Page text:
DefinitionWho Wants To Be A Millionaire?(Sudden Wealth Syndrome satire)
By Steven Pritzker, Gary Greenberg
From Psychology Today
Who Wants To Be A Millionaire? (Sudden Wealth Syndrome satire)
The Tragedy of "Sudden Wealth Syndrome"
An alarming new problem is striking Americans under 40: Sudden Wealth Syndrome. San Francisco psychologists Mark Goldbart and Joan DiFuria recently identified this neurosis after treating patients who suddenly found themselves millionaires or, even worse, billionaires. Like The Beverly Hillbillies, King Midas and lottery winners, these melancholy magnates have a hard time adjusting to their newfound wealth, exhibiting moodiness, depression and feelings of social inadequacy.
We've decided to make Sudden Wealth Syndrome our worthy cause du jour. We've vowed to help these unfortunate million- and billionaires lose their confusion, pain and gelt ... er, guilt, despite their oppressively large bank accounts. In this light, we proudly announce:
The Shrinkwrap Affluence Adjustment Rehabilitation Center
Nestled in an idyllic hillside overlooking beautiful Lake Wampum, our sprawling, 73-acre estate boasts a four-star restaurant/hotel, a world-class video arcade and, most importantly, our award-winning Wealthness Coaches[R] to comfort and inspire you. Our three-month intensive program will cover many psychological aspects of newfound wealth including:
An early sign of Sudden Wealth Syndrome is an unhealthy attachment to aspects of your premillionaire lives. We'll help you gain closure by staging a mock funeral in which you'll lovingly bury representative objects such as packages of Ramen Noodles, the license plate from your Chevette, and that three-gallon jug of Price Club shampoo.
Guilt and Self-esteem Issues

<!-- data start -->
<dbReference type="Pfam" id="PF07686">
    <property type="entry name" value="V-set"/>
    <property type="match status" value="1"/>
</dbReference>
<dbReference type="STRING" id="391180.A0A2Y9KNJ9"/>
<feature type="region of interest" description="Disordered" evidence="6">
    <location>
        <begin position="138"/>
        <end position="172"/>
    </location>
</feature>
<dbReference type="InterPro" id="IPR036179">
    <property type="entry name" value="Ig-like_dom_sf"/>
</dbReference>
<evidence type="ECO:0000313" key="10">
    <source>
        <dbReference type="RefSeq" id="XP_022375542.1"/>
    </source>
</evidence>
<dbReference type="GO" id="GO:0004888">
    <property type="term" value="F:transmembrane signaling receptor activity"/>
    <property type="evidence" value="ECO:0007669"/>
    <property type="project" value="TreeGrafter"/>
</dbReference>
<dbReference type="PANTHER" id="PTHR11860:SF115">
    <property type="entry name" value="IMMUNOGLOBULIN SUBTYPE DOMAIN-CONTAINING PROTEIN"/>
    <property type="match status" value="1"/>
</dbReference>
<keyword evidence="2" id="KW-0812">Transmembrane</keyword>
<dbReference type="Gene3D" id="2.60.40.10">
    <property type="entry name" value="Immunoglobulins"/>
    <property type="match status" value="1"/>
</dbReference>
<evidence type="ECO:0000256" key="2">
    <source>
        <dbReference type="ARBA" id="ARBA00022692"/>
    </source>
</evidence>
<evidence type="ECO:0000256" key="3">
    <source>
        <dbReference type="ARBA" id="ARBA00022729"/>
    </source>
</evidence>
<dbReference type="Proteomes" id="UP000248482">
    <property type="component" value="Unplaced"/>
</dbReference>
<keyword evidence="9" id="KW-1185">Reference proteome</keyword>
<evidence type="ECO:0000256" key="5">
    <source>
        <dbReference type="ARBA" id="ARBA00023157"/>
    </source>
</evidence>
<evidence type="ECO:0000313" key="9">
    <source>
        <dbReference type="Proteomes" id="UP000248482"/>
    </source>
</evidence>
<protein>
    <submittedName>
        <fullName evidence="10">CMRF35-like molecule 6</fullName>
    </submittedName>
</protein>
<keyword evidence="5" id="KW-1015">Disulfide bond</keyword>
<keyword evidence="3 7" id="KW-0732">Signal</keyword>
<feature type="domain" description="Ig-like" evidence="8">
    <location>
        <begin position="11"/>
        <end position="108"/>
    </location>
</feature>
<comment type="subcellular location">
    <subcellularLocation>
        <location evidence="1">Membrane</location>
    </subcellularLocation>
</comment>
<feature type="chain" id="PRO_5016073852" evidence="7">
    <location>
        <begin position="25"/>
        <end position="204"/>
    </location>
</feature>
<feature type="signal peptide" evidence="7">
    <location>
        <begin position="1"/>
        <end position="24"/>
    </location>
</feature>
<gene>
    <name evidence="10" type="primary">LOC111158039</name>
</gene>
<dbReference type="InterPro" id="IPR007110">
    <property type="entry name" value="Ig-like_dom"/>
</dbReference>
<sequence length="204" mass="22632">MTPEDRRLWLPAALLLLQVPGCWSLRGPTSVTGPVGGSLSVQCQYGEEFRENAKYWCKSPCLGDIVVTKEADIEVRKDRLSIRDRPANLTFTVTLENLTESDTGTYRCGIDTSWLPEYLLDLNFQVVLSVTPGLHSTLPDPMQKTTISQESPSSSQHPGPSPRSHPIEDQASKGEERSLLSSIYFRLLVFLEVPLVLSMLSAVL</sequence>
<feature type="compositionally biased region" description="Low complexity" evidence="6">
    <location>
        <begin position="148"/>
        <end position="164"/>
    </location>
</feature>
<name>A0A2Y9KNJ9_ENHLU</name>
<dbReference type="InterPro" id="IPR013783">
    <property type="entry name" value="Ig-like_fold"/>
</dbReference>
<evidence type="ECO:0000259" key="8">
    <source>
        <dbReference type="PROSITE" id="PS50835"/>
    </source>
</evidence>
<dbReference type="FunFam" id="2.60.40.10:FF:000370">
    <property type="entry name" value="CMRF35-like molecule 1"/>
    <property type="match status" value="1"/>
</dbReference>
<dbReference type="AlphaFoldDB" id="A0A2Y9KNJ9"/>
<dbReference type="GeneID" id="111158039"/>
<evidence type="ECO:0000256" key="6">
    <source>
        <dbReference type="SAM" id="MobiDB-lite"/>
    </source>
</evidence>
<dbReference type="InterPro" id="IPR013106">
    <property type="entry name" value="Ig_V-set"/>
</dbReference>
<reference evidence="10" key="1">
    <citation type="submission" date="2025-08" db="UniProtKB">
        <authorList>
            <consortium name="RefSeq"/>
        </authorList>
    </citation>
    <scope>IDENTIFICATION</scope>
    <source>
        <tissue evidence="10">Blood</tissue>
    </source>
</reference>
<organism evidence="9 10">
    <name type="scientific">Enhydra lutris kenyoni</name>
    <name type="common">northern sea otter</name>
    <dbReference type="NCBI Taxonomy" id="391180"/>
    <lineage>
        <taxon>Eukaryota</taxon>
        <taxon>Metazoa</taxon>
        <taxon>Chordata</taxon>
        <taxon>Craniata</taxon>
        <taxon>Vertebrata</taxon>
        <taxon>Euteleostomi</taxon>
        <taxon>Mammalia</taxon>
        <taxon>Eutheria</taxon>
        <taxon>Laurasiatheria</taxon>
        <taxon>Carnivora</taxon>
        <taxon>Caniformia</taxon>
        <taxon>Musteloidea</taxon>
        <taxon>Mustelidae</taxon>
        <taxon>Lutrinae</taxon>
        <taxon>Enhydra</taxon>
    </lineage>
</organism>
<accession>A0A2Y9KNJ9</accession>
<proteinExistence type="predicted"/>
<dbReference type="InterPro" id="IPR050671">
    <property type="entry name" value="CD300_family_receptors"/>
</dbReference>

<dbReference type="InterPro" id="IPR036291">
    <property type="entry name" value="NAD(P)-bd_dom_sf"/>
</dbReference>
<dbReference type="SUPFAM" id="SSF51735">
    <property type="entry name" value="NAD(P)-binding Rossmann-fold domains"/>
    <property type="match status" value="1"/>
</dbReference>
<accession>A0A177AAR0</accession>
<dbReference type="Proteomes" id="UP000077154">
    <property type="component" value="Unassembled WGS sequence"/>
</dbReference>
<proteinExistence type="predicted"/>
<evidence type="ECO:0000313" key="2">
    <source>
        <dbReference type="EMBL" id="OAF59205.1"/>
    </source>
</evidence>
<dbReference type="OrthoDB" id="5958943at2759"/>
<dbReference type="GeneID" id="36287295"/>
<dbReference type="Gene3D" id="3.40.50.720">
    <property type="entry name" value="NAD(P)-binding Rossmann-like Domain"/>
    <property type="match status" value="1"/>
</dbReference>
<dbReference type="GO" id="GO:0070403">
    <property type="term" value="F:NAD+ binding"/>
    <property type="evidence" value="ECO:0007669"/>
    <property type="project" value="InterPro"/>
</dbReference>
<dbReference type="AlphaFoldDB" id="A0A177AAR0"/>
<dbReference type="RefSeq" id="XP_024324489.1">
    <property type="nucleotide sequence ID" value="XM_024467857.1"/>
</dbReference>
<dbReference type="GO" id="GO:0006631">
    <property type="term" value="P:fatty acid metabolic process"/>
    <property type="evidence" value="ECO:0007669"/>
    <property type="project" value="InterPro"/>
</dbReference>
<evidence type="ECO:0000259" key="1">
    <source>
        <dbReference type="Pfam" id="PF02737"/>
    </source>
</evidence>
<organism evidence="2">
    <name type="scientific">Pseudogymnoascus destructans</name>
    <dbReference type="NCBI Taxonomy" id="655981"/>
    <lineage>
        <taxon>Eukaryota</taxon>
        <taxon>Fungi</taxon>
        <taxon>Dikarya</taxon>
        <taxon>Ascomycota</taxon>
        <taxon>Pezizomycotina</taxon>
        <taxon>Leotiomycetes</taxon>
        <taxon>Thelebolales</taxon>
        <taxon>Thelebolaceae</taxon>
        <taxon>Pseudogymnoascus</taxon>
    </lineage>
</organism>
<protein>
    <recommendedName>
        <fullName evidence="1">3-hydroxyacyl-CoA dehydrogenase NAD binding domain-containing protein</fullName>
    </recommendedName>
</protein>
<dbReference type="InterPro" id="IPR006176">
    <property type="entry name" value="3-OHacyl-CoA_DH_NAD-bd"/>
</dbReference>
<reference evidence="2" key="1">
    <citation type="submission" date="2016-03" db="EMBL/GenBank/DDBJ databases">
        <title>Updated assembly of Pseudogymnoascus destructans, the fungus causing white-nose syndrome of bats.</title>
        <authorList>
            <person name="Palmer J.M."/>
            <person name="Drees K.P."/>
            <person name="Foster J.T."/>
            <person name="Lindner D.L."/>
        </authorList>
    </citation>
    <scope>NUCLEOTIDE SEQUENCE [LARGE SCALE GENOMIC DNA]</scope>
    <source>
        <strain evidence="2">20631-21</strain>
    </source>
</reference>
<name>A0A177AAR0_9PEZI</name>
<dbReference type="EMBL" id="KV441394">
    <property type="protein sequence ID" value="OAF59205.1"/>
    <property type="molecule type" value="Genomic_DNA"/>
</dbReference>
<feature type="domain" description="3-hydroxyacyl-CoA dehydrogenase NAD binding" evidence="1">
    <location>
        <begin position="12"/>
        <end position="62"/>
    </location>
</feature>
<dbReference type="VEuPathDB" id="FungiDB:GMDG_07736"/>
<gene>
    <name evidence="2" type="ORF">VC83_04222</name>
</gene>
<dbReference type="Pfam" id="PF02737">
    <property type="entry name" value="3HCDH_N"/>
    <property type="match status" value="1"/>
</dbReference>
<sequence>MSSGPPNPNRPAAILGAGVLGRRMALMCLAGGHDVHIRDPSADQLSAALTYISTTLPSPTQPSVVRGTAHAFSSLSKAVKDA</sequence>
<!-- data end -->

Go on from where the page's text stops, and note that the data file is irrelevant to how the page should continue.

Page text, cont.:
The newly wealthy often ask, "Why me? What did I do to deserve earning more in a few weeks than 500 hardworking coal miners make in their entire lives?" Our guilt counselors will teach you how to stop asking this question and focus instead on the incredible sound coming out of your new $12,000 speakers.
We also encourage philanthropy, which relieves guilt and gets your name on a building. We suggest The Shrinkwrap Affluence Adjustment Camp Scholarship Fund, which gives underprivileged children the opportunity to experience what it's like to feel miserable about being rich--and you get a handsome tax deduction.
You've probably noticed how much smarter, sexier and more fun you've become since cashing in those stock options. How do you know whether people like you for yourself or for your money? You can't. That's why you'll have to start hanging around other rich people.
Our "Wealth as a Second Language" course will teach you how to: complain about the lack of decent service; discern the subtle yet important differences between the Mercedes 928 and the 928i; and buy your unborn children spots in the preschool that sends the most kids to Harvard.
Some guests believe they were happier before acquiring their wealth. That's why you'll spend time in our Middle-Class Fantasy Camp, where you'll experience the malaise of marginal living. After a week of working, preparing family meals and doing mindless chores, you'll soon realize the extent of your former misery and fully embrace life on Easy Street.
Group Therapy in The Bill Gates Nerd Memorial Lounge
You'll experience catharsis by recalling the kids who made fun of you when you chose computers over kickball or Barbie. (Bet they're sorry now!) You'll muse about how private jets and posh resorts really do make you a better human being. You'll then be chauffeured out of our majestic gates with a stronger ego and a renewed faith that money really can buy happiness.
Steven R. Pritzker, Ph.D., is PT's humor editor. Gary Greenberg is a stand-up comic and author of The Pop-up Book of Phobias.
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